BY SAEED NAQVI
It is pointless to resist participating in one gigantic bash, which is what Egypt is these days. The party has shifted from Tahrir Square to sidewalk cafes on the Nile corniche; individuals now have an extraordinary bounce in their tread, a bounce which is tempered with caution because the future is not yet clear. Even Amre Moussa, secretary-general of the Arab League, smiles ear to ear like a cat which has seen the cream.
Some of the good cheer he exudes obviously derives from the fact that his hat is in the ring for the presidential stakes. But nothing is settled because there are several hats in the ring, including that of Buthaina Kamil, wife of the minister of culture, who wears her cultural catholicism on a pendant around her neck—a mixed motif of a crescent and a cross.
Every itinerant journalist has, while covering situations of uncertainty, fallen back on the resourcefulness of the taxi driver. Emaad Towfik turns out to be my sole support structure on Easter Sunday when two members of the Muslim Brotherhood asked me to extend my stay in Cairo because it was difficult for them to find time during the Easter season. “What do the Muslim brothers have to do with Easter?” I ask. Emaad says: “Easter, Christmas, Id—in Egypt we celebrate all festivals.” Ironically, Emaad, my contact for the Muslim Brotherhood, is a Christian.
Cairo’s Easter festivities are incomplete without Prime Minister Essam Sharaf calling on Pope Shenouda III, head of the Egyptian Coptic Orthodox church, at the Cathedral of St Mark in Cairo’s Abbassiyah district.
When we return to our room after the day’s chores, a large chocolate Easter egg with the hotel’s compliments decorates the centre table. All of this is in total contradiction to the speculative noise and din about Islamism lurking behind the Arab spring.
Admittedly, this is not the full story, but I was touched because it reminded me of so much togetherness we take for granted in India. The most vivid recollection I cherish is an occasion in the ’70s at the Kerala assembly in Thiruvananthapuram: I found myself in the midst of E.M.S. Namboodiripad, Baby John, Mohammed Koya, the Kerala Congress duet of Mani and Joseph, A.K. Antony and K. Karunakaran. In clothes, manners, humour and linguistic quips, one was indistinguishable from the others. Religious identity had been submerged beneath layers of culture. This is the way I see the 20 per cent of the Coptic Christians among shades of the Muslim faith who form 80 per cent of the population. Boutros Boutros Ghali, former foreign minister of Egypt and later secretary-general of the UN, is a Coptic, for instance. Boutros means Peter.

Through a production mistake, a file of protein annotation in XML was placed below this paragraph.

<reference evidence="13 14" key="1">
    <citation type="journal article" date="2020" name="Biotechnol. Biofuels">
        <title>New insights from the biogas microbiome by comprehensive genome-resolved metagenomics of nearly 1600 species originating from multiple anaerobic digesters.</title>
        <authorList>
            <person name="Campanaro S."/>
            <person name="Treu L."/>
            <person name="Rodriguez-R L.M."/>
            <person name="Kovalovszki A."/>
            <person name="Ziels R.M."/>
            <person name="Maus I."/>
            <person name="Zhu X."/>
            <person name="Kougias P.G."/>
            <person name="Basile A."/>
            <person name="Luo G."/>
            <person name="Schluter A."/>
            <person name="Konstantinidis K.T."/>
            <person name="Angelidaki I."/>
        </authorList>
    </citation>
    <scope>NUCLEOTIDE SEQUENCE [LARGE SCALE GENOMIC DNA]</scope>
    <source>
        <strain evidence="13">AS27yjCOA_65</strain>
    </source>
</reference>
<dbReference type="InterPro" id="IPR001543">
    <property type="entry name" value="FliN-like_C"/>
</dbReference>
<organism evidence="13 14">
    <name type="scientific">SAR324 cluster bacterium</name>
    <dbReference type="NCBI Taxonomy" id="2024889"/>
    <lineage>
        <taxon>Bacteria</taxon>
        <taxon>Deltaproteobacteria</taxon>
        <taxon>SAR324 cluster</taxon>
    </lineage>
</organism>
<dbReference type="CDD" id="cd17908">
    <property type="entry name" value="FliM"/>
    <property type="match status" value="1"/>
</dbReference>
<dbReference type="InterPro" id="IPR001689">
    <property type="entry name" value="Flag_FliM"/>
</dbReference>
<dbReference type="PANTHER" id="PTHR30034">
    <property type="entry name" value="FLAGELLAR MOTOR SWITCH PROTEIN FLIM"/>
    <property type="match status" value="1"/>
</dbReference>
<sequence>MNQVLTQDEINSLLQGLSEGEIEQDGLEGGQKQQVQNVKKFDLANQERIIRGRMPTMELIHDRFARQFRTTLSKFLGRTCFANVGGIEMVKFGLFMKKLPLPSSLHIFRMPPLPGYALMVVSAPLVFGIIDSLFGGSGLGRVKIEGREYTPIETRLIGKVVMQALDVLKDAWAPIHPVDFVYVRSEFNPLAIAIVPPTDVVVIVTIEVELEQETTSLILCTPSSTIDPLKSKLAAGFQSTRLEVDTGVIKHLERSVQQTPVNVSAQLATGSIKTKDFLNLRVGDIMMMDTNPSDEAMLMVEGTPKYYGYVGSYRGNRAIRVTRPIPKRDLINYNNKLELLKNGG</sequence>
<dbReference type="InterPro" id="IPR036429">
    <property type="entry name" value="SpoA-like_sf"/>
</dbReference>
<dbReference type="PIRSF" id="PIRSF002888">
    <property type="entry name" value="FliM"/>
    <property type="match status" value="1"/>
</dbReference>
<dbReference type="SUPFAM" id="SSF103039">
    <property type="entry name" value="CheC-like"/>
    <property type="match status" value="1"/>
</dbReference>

For He’s A Bad Cop
As if to pull me back from my reverie, the morning papers carry stories of Qena in Upper Egypt where Salafists have been agitating against the appointment of a Coptic governor. Demonstrators have blocked roads, disrupted rail tracks, causing prices to skyrocket. Just as visions of multiculturalism seemed to be evaporating, I called up a journalist to investigate the story. It turned out that the people were protesting because the governor was a former policeman. Mohammed Khalil, a Muslim cleric, said: “We are not protesting because of the governor’s religion, but because he is a former policeman with a record of brutality against the people.”
A Cairo Analogy
Buildings on both sides and cruise boats tastefully lit do add to the enchantment of the Nile from the balcony of my room. But what is even more magical is the crisp air, so invigorating that you need Mir Anis to describe it: “Sardi hawa mein, par na zyada bahut na kum (The coolness so measured that it was never a shade more or less than perfect).”
Majaz’s Song of Aligarh, the official anthem of the Aligarh Muslim University, has a line comparing evenings in Aligarh with those in Cairo. He says: “Har shaam hai Shaam-e-Misr yahan, Har shab hai Shab-e-Shiraz yahan.” He compares the evenings in Aligarh with those in Cairo and its nights with those in Shiraz. Majaz can be faulted for gross exaggeration under poetic license, but some of my Hindi purist friends fault him on another count: why can’t he incorporate mornings of Benares, evenings of Avadh rather than go abroad for images? The explanation is mundane. The next line in the Song of Aligarh ends with the word ‘saaz’ for which he chose ‘shiraz’ as a rhyming convenience. In any case, Perso-Urdu literature is replete with references to Misr (read Cairo) and Shiraz. Majaz broke out of the circular rhythmic cycle of Kathak and leapt out like a ballet dancer.
Professor Of Polls
It felt nice to see Chief Election Commissioner S.Y. Qureshi getting so much press for his advice on the forthcoming September elections. Journalists, having gone through the embarrassment of having to change gears after Mubarak’s fall, have plenty of stories to keep their minds off their moral dilemma, transiting from ‘chamchagiri’ to journalism. Qureshi provided them with good copy.
(Saeed Naqvi is senior Indian journalist, television commentator, interviewer, and a Distinguished Fellow at Observer Research Foundation. Mr. Naqvi is also a mentor and a guest blogger with Canary Trap)